Part 16: Are You My Dada?

Sundays With The Christianists: A ‘World History’ Textbook That May Not Know About Art, But Knows What God Likes

A style of art that won a place in the heart of the general publicIt’s Art Depreciation Day for Homeschoolers, as we learn from our 10th-Grade textbook, World History and Cultures In Christian Perspective. After polishing off the dangerous liberal fads of “philosphy” and “education” last week, we’re now ready to learn all about how godless liberals tried to wreck culture through their pernicious effects on the arts!

The trouble all started with the Impressionists, you see. Mostly a bunch of Frenchies, they were “influenced by empiricism and positivism” which led them to try to create art that captured

momentary, fleeting “impressions” received by the physical senses; to many impressionist artists, such impressions were the only reality. Trying to show the ever-changing reality of a particular moment, impressionist artists emphasized minute details through the effect of changing light

Astonishingly, the textbook doesn’t quite go so far as to condemn the Impressionists for relying on their human senses instead of the orderly artistic precepts contained in the Bible, possibly because there’s nothing about art in the Bible at all, excepting the ban on graven images. Even so, the editors do work up a good head of steam about those morally suspect cubists and their dangerously subjective versions of reality:

By the 20th century many artists had accepted the liberal philosophies of the age and rejected absolute values; and the works of such artists reflected their attitude. For example, in the style known as cubism, artists such as Spanish painter Pablo Picasso emphasized random geometric forms and perspectives in their works, hoping to create a new “reality” in the viewer’s mind.

Oh, but it gets much worse, children. There’s the craziness of abstract art, with all that chaos and emotion, and even worse!

The liberal philosophies of existentialism and Freudianism held a strong influence over modern art. For example, in the style known as dadaism, artists believed that the universe was controlled totally by chance. Thus, the Dadaists promoted paintings, sculptures, and poetry that delighted in the fantastic, the absurd, and the random; to the Dadaists, God, man, and reason are all dead.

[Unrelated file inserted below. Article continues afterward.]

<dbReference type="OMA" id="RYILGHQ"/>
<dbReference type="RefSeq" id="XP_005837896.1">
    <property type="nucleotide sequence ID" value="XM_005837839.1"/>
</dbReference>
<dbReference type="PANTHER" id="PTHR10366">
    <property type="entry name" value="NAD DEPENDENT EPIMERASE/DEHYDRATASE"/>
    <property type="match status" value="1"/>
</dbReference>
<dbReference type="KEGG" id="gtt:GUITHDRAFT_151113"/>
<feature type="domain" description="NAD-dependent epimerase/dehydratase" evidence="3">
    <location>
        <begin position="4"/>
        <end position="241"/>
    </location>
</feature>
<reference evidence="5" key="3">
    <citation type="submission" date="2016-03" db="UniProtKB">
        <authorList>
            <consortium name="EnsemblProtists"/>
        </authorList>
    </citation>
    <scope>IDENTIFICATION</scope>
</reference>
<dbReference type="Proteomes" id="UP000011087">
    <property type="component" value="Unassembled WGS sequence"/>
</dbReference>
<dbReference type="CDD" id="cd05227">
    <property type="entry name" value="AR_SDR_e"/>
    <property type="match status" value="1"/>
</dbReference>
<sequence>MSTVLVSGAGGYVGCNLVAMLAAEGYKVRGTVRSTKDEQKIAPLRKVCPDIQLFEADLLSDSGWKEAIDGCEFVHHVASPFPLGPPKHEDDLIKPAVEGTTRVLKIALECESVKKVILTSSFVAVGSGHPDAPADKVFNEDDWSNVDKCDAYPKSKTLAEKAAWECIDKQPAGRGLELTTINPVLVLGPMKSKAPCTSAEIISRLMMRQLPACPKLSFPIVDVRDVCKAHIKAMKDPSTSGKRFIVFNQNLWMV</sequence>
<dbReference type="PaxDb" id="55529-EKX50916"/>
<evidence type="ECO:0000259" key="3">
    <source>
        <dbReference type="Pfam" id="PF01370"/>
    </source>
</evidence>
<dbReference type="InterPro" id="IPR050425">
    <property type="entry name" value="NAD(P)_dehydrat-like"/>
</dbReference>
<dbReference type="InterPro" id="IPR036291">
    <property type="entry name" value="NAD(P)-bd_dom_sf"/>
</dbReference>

Needless to say, the textbook includes no actual reprints of these decadent insults to order and good sense.

Happily, while Europeans were throwing toilets into art museums, good Protestants know what sells, and so we get this strange explanation of what really counts in aesthetic judgment:

In spite of the many movements in modern art, the general public has been the final judge in art, and the styles of art that have won a place in the hearts of most people have been the traditional forms to which people can easily relate.

Precious Moments™, anyone? Those little statues are just adorable! Strangely, when it comes to art, the book suggests that popularity is equal to decency and quality, a notion it happily abandons if Bad Things become popular, because man’s sinful nature often leads majorities to choose badly.

Illustrators have had an especially strong conservative influence in modern art. For example, British artist Beatrix Potter wrote and illustrated the beloved Tale of Peter Rabbit, the first modern picture book….. French artist Jean de Brunhoff created the delightful “Babar the Elephant,” a character that has entertained children for decades.

World History sadly misses the opportunity to point out that the Babar books showed how beneficial and benign colonialism could be, taking those naked pagan elephants and giving them the delights of modern civilization.

The ultimate conservative artist, of course, was Norman Rockwell, whose

illustrations warmly portrayed those things that are often most dear to people: their homes, their children, their towns. His “homespun” characters and humorous scenes of American life appeared on over 300 Saturday Evening Post covers.